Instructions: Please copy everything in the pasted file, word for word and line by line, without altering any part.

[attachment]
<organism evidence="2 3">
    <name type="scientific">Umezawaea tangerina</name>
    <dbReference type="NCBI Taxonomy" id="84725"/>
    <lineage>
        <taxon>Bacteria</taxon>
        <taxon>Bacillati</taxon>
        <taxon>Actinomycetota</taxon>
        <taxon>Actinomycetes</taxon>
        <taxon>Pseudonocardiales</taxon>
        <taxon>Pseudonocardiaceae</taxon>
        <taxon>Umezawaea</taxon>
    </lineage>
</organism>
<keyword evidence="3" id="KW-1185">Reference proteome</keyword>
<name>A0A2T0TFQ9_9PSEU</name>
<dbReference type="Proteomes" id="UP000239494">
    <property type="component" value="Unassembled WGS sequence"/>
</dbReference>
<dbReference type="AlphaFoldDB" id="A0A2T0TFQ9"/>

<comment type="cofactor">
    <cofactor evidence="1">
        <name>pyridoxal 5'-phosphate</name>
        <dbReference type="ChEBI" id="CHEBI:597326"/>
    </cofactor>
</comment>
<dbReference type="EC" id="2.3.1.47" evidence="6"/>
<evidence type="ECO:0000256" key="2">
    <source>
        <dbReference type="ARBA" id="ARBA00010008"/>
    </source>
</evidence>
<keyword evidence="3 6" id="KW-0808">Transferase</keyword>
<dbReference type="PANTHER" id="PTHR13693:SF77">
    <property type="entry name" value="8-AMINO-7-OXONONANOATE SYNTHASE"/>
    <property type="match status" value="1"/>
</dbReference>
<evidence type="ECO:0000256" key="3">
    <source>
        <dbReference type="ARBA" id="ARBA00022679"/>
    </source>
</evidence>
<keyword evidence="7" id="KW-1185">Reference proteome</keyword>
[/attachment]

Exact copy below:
<organism evidence="2 3">
    <name type="scientific">Umezawaea tangerina</name>
    <dbReference type="NCBI Taxonomy" id="84725"/>
    <lineage>
        <taxon>Bacteria</taxon>
        <taxon>Bacillati</taxon>
        <taxon>Actinomycetota</taxon>
        <taxon>Actinomycetes</taxon>
        <taxon>Pseudonocardiales</taxon>
        <taxon>Pseudonocardiaceae</taxon>
        <taxon>Umezawaea</taxon>
    </lineage>
</organism>
<keyword evidence="3" id="KW-1185">Reference proteome</keyword>
<name>A0A2T0TFQ9_9PSEU</name>
<dbReference type="Proteomes" id="UP000239494">
    <property type="component" value="Unassembled WGS sequence"/>
</dbReference>
<dbReference type="AlphaFoldDB" id="A0A2T0TFQ9"/>

<comment type="cofactor">
    <cofactor evidence="1">
        <name>pyridoxal 5'-phosphate</name>
        <dbReference type="ChEBI" id="CHEBI:597326"/>
    </cofactor>
</comment>
<dbReference type="EC" id="2.3.1.47" evidence="6"/>
<evidence type="ECO:0000256" key="2">
    <source>
        <dbReference type="ARBA" id="ARBA00010008"/>
    </source>
</evidence>
<keyword evidence="3 6" id="KW-0808">Transferase</keyword>
<dbReference type="PANTHER" id="PTHR13693:SF77">
    <property type="entry name" value="8-AMINO-7-OXONONANOATE SYNTHASE"/>
    <property type="match status" value="1"/>
</dbReference>
<evidence type="ECO:0000256" key="3">
    <source>
        <dbReference type="ARBA" id="ARBA00022679"/>
    </source>
</evidence>
<keyword evidence="7" id="KW-1185">Reference proteome</keyword>